I'm a teacher and something of a parrot who dreams to be an amateur therapist and a fly on the wall.
Excuse my weird metaphors...
What I mean is this: I would love to talk to your students, listen to them, share what I know (and don't know), and learn from each other!
How does a writer become a writer? The answers are infinite! But I can give you glimpse into my experiences as poet living and writing in the El Paso /Ciudad Juárez borderland. There's constant linguistic and cultural negotiations, there's double consciousness, but also, I'd argue, double the fun!
"Mental illness" has become a buzz term and for good reason. We've made strides in starting a public conversation that was (and sometimes, still is) labeled private and/or inappropriate. Luckily, literature has caught up, and so have I. As a writer who deals with mental illness, I really enjoy sharing my experience writing a book that talks about a 13-year-old character's struggles with depression and suicidal ideation with honesty and candor.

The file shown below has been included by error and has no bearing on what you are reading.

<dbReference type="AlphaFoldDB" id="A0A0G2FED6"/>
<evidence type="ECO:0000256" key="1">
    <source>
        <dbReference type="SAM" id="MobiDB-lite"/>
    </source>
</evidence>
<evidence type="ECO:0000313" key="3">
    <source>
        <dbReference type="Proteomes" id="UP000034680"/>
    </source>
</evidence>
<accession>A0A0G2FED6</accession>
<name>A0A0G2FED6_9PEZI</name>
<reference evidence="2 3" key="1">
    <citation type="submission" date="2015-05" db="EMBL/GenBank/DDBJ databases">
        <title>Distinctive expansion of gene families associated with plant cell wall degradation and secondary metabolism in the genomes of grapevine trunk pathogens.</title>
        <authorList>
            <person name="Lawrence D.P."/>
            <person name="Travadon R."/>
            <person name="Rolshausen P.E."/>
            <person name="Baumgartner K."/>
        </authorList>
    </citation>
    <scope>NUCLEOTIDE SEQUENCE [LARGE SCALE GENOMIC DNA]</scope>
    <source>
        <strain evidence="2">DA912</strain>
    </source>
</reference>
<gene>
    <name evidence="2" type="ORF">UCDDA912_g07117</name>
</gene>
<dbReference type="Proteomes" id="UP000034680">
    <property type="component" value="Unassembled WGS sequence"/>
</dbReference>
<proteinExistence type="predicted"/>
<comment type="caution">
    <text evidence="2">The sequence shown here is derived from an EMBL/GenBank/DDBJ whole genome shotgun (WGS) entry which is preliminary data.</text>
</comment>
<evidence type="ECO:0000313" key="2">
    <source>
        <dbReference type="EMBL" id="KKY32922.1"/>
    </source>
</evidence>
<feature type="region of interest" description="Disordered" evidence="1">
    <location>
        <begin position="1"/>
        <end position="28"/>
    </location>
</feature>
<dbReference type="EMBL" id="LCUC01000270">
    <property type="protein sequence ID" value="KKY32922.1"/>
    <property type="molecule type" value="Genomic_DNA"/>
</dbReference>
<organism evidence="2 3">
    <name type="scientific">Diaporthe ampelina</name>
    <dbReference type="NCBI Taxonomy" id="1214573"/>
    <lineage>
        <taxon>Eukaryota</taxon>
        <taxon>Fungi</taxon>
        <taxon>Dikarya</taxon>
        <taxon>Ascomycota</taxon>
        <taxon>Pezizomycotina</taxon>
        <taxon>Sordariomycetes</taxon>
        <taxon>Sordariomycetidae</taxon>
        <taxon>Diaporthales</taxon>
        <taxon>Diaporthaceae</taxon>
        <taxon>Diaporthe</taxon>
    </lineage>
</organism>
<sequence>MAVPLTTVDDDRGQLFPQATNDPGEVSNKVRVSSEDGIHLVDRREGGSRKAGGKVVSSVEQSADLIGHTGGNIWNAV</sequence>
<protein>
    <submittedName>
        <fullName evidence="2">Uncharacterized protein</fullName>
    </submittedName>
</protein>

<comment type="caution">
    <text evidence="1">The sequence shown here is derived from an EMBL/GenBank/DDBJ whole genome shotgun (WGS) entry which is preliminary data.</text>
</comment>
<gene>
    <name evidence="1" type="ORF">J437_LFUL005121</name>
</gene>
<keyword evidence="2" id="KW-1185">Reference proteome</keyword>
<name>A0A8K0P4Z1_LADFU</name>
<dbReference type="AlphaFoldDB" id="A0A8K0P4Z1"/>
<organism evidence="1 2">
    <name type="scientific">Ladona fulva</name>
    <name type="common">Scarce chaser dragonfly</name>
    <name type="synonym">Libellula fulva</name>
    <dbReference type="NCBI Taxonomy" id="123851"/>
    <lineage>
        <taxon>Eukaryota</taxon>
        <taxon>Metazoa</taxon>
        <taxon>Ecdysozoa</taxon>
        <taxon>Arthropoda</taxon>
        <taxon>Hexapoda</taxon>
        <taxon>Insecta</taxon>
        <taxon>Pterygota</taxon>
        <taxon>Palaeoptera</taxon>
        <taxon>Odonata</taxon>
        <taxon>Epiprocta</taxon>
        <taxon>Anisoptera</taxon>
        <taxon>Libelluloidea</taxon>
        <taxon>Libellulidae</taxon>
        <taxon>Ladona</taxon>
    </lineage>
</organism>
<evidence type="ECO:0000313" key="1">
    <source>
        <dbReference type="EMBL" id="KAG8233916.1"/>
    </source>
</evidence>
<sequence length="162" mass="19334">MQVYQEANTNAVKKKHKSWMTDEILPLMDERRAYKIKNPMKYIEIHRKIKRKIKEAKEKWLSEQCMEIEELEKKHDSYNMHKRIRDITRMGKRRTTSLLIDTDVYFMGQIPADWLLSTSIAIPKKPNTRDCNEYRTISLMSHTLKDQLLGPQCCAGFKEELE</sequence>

I've taught poetry at the college level for five years. So what? I work in a campus where 83% of students are Hispanic and 26% are bilingual. This linguistic and cultural wealth translates into unique lessons for my pedagogical and writing practice. I've spoken about this at the Association of Writers and Writing Programs (AWP) Conference on two occasions, and I would love talk about it with you because I continue learning something new about bilingualism in creative writing classrooms each semester.